Between 2010 and 2021, Wyre recorded a significant reduction of 1,068 (56.9%) in vacant dwellings over the eleven-year period. Large reductions were also seen in Pendle: 1,260 (46.9%) and Hyndburn: 1,139 (46.6%). In all of the Lancashire 12 and 14 areas as well as the North West region and England vacant dwellings were fewer in 2021 than in 2010.

Over the last year, from 2020 to 2021, the number of vacant dwellings in England fell for the first time in the last five years, by 12,603 (1.9%). Within the Lancashire-14 area, only one authority saw a yearly increase, that being Ribble Valley, and then only marginally by 2 dwellings. Everywhere else there were falls, the largest being the 373 in Preston (13.3%) and the 353 in Blackpool (9.8%).

For the Lancashire-14 area as a whole the number of vacant dwellings fell by 1,524 over the last year. For the Lancashire-12 area, the number of vacant dwellings fell by 2,027. The percentage changes were 8.2% and 8.1% respectively.

Within the Lancashire-14 area, Preston saw the largest fall of 373 (13.26%) vacant dwellings between 2020 and 2021, followed by Blackpool (353, 9.8%), Fylde (197, 11.6%) and Hyndburn (189, 12.6%)

Vacant dwellings as a proportion of all dwelling stock

At the national level, the 653,025 vacant dwellings represented 2.6% of total dwellings, whilst for Lancashire-14, the percentage was somewhat higher at 3.3%. The proportion of vacant dwellings is a significant issue in some Lancashire authorities. The highest proportions were found in Blackpool with 4.5% and in Burnley with 4.4% of dwelling stock standing vacant in 2021. The 3,256 empty properties in Blackpool by far exceeded those in any other Lancashire authority with only Blackburn with Darwen, Preston and Lancaster also having more than 2,000. The Blackburn with Darwen proportion was also high at 4%, followed by Preston and Fylde at 3.7%.

The Lancashire authorities which recorded a percentage of vacant dwellings below the 2.6% England average were Wyre at 1.5% and South Ribble at 2.5%, while the rates in Chorley and West Lancashire at 2.6% were the same as England. The vacancy rate was slightly above the England value in Ribble Valley (2.8%). The very low rate in Wyre is a testimony to the extent to which vacant stock has fallen since 2010, a decline of 57% over eleven years.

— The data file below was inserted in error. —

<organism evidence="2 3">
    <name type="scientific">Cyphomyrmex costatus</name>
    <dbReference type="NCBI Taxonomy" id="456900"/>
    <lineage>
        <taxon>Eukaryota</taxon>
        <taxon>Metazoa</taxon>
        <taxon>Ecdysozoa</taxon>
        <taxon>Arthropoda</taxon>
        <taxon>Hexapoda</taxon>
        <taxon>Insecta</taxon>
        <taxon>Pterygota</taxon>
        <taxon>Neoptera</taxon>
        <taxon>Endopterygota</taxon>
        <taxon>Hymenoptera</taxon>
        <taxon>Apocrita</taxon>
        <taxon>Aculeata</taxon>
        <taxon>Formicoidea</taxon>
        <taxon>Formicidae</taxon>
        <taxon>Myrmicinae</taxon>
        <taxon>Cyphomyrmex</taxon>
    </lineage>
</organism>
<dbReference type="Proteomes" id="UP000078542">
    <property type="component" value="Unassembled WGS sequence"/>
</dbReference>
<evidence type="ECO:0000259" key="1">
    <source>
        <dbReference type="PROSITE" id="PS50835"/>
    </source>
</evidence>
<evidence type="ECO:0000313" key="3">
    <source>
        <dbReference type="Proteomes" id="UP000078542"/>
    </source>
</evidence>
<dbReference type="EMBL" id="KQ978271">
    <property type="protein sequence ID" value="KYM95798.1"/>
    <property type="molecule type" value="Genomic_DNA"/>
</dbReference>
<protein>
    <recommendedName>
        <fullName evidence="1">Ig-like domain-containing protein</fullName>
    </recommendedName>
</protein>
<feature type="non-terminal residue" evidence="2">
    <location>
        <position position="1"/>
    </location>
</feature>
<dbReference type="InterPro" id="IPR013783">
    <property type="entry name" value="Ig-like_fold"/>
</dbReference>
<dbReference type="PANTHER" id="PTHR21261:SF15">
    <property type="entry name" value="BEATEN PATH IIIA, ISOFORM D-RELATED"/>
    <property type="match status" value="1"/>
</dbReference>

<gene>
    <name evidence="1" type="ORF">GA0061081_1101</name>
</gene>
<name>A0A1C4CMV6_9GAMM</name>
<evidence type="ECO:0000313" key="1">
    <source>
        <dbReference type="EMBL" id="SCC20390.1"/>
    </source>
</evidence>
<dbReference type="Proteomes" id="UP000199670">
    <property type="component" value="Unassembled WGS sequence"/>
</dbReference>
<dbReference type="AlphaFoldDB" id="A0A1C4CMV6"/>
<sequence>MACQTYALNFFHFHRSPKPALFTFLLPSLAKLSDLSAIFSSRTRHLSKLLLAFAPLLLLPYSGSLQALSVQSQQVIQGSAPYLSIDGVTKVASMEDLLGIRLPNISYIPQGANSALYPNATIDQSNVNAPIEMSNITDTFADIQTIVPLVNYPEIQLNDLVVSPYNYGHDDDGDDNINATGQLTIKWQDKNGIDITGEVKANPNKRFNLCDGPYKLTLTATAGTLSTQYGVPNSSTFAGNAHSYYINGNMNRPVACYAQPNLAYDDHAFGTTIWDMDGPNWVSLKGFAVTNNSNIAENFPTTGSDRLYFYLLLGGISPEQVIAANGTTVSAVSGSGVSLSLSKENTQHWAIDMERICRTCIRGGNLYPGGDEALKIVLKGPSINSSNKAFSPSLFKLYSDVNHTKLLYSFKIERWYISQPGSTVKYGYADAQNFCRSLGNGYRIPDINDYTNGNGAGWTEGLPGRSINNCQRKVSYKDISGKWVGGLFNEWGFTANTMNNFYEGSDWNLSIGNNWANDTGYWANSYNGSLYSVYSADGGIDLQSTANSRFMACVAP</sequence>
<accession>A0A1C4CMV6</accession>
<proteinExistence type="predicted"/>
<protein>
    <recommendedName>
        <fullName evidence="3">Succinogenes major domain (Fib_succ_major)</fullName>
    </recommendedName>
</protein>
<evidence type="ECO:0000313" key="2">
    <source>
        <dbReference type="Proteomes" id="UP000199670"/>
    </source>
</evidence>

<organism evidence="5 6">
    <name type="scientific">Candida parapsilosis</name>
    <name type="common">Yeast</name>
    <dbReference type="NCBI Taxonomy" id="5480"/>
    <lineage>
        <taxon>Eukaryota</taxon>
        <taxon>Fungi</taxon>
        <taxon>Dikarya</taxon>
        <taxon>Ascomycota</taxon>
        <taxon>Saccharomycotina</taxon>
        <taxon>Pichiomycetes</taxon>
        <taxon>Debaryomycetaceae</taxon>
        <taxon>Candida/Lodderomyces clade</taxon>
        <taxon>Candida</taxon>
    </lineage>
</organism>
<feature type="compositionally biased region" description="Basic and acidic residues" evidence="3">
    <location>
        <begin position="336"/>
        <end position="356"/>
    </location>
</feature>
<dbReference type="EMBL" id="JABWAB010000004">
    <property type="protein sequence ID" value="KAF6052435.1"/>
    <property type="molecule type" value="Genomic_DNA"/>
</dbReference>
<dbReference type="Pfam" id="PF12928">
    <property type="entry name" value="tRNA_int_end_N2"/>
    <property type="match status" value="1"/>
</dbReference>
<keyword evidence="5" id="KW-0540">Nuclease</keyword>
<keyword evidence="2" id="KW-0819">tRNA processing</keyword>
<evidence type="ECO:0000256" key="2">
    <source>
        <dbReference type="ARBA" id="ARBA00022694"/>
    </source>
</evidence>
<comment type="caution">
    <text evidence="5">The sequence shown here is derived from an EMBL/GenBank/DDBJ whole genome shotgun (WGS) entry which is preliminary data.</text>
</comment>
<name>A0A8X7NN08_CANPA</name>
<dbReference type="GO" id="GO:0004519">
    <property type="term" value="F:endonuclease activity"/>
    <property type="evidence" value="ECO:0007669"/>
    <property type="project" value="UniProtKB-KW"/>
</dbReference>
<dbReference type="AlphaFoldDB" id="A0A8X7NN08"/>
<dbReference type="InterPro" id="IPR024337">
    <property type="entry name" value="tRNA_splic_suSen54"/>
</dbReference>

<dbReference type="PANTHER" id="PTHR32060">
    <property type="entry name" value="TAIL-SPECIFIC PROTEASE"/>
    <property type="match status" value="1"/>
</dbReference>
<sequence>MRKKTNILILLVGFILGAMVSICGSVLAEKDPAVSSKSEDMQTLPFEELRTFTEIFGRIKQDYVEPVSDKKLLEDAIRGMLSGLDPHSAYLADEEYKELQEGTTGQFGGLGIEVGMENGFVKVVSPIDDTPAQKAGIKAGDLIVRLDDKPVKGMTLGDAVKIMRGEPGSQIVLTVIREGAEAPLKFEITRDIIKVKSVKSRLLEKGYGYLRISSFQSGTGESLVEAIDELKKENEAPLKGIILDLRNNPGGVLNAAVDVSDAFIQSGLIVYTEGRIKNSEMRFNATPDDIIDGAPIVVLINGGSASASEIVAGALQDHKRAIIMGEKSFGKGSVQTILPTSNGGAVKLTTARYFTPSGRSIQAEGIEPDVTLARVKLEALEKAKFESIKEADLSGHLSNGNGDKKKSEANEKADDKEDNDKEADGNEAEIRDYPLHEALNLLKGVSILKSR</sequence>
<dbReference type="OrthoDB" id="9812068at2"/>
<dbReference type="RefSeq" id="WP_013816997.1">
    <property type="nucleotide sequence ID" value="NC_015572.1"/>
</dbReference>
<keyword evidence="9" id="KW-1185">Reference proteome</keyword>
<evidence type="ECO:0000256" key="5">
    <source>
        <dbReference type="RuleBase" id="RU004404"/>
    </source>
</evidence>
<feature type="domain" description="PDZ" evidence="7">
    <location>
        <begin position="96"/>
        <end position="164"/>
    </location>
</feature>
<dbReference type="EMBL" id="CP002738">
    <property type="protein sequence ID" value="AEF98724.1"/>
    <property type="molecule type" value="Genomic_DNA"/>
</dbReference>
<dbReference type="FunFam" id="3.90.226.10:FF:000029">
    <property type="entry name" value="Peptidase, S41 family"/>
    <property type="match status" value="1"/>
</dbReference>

Table 1: Vacant dwellings, 2021

  Vacant dwellings1 Total dwelling stock2 Percentage dwellings vacant
Burnley  1,832 42,030  4.4%
Chorley  1,353 52,150  2.6%
Fylde  1,502 40,100  3.7%
Hyndburn  1,307 37,260  3.5%
Lancaster  2,052 65,880 3.1%
Pendle  1,428 40,870 3.5%
Preston  2,439 65,160  3.7%
Ribble Valley 774 27,990 2.8%
Rossendale  1,068 32,260 3.3%
South Ribble  1,273 50,480  2.5%
West Lancashire  1,302 50,650  2.6%
Wyre 810 53,470  1.5%
Lancashire-12  17,140 558,300  3.1%
Blackburn with Darwen 2,504 62,080 4.0%
Blackpool  3,256 72,000 4.5%
Lancashire-14  22,900 692,380  3.3%
England  653,025 24,881,440  2.6%

Ministry of Housing, Communities and Local Government (MHCLG)
[1] GOV.UK website, live tables on dwelling stock, Table 615. The figures constitute an exact count.
[2] GOV.UK website, Council tax: stock of properties, 2021

Additional Information  

The Homes and Communities Agency's website has an empty homes web page.

The Action on empty homes website contains information on initiatives to help tackle the problem of unused dwellings.

The new homes bonus is a grant paid by central government to local councils for increasing the number of homes. The web link gives access to a spreadsheet that details the financial allocations for all authorities across the country, and the numbers of empty homes that have been brought back into use.   

The present rules on council tax levied on empty homes mean that it is up to the local council to decide on whether discounts are applicable.

Page updated April 2022.